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Labor Groups Predict More Foreign Farm Workers for OR

December 12, 2008

Hermiston, OR – Oregon farm workers are expressing concern for their livelihoods after the U.S. Labor Department announced changes this week to the process farmers use to hire agricultural workers from other countries. Both farmers and workers have been critical of the H2A (agricultural guest worker program), but neither side thinks the Bush administration’s last-minute rule changes will fix it.

Growers are allowed to hire "guest workers" by first proving they can't find enough local workers. They also are required to supply the guest workers with a minimum wage, housing, and transportation back to their home countries. These requirements are being eliminated under the new proposal.

Ramon Ramirez, president of the Oregon labor group, PCUN, named for the Spanish translation of Northwest Treeplanters and Farm Workers United, says Oregon farms typically employ only about 100 guest workers, but he predicts that will change when employers can bring them in more cheaply than hiring locally.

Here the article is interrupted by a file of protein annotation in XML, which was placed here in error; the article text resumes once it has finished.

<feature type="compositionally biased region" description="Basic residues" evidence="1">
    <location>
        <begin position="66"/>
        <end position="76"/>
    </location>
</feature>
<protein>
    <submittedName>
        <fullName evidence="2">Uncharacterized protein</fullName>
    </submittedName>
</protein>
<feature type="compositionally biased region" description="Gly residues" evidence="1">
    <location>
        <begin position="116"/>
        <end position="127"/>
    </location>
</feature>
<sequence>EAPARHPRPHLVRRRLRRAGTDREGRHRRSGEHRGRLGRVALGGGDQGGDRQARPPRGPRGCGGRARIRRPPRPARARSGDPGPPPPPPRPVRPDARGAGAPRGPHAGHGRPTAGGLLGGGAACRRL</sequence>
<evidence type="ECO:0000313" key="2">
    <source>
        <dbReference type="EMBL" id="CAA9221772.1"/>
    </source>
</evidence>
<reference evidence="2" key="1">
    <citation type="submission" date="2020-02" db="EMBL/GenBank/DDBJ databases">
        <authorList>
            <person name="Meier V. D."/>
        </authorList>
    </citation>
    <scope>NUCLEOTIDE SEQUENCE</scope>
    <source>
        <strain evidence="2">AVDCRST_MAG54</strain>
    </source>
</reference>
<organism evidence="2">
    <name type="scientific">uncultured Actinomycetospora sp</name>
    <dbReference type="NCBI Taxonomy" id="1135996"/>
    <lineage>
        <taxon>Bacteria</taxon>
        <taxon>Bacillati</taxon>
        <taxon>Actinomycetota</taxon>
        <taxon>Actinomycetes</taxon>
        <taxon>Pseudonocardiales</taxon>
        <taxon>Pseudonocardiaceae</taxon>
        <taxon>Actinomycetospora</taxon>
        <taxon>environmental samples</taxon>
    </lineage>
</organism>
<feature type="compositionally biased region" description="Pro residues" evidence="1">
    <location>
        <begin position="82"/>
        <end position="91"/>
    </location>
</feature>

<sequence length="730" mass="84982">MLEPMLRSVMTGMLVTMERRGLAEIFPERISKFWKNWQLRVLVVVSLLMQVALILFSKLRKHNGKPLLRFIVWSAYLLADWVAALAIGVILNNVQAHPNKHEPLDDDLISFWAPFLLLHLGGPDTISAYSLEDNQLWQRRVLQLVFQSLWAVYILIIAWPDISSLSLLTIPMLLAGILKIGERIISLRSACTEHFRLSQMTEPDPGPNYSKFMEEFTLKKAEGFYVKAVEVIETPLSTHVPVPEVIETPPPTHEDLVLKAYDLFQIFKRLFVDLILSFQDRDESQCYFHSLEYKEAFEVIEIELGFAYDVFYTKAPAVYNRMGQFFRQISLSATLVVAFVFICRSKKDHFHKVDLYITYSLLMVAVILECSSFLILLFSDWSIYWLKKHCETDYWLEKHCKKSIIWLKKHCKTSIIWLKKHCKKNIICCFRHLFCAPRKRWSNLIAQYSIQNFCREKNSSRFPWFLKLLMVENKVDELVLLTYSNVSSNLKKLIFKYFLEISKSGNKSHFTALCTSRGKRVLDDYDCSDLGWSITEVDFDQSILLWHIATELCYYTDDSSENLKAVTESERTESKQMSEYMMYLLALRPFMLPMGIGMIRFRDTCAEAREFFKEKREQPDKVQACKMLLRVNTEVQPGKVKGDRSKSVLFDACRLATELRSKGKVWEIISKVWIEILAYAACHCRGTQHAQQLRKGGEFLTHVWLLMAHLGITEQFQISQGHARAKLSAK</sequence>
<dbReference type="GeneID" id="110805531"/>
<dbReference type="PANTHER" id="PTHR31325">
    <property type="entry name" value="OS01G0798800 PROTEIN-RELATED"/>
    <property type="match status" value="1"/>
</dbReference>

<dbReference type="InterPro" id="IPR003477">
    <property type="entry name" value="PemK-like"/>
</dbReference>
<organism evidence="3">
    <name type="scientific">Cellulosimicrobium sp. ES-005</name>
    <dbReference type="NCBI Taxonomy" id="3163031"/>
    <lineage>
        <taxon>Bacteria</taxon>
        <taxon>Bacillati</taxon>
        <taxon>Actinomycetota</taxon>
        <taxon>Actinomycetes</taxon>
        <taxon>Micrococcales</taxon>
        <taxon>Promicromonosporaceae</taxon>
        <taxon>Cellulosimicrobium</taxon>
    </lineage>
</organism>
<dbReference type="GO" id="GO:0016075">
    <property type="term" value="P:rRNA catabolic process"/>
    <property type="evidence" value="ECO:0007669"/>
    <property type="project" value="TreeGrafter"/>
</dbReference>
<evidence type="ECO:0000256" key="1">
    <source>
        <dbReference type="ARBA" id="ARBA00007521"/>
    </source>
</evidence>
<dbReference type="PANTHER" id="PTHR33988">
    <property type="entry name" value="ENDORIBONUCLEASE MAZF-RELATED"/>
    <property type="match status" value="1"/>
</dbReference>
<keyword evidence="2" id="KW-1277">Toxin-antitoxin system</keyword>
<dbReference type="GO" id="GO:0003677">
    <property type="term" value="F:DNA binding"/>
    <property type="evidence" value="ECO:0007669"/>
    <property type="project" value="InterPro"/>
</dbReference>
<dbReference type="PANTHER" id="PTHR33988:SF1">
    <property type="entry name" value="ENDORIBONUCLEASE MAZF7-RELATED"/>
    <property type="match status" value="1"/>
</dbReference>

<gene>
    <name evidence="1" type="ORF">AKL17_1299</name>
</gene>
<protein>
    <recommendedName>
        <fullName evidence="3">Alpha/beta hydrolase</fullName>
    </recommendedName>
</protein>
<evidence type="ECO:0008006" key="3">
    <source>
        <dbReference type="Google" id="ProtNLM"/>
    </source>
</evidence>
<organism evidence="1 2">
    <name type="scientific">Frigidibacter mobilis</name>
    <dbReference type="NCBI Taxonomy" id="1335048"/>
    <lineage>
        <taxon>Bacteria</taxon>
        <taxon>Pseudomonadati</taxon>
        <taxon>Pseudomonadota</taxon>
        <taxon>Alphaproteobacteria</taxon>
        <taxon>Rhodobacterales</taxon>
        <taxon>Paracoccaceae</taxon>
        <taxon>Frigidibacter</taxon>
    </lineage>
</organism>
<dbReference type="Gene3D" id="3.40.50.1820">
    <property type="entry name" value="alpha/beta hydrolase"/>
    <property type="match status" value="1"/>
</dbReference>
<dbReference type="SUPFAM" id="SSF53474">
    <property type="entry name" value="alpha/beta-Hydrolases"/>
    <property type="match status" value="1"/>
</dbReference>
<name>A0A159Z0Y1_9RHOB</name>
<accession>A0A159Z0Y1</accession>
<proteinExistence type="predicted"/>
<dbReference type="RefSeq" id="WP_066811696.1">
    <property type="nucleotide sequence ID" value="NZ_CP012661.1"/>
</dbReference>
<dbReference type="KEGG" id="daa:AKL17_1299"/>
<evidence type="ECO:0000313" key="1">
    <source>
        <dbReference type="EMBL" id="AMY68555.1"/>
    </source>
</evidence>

"It's major, and we think it's going to have a tremendous effect on Oregon. You know, you don't try to change the economy of a state, or try to improve it, by gutting worker protections and paying lower wages."

At the Northwest office of the United Farm Workers of America in Seattle, Vice President Eric Nicholson has two concerns: that the rule changes will lower wages and working conditions for all farmworkers, as well as making it easier to exploit the foreign workers.

"We recognize changes do need to be made to the H2A program, but not in a way that guts the program. It must ensure the integrity of the rights of both domestic and foreign farm workers."

Nicholson also points out that the changes do not include a way to help undocumented workers already in the United States, who have been working on farms and want to do it legally.

Growers say a farm worker shortage forces them to rely on foreign labor. Their complaint has been that the current H2A program is slow and cumbersome; they want it to be more efficient.

The rule changes also include the ability to hire foreign workers for logging. They're set to go into effect in January. Both Nicholson and Ramirez hope Congress can be convinced to take a closer look at the issue before then.

Chris Thomas, Public News Service - OR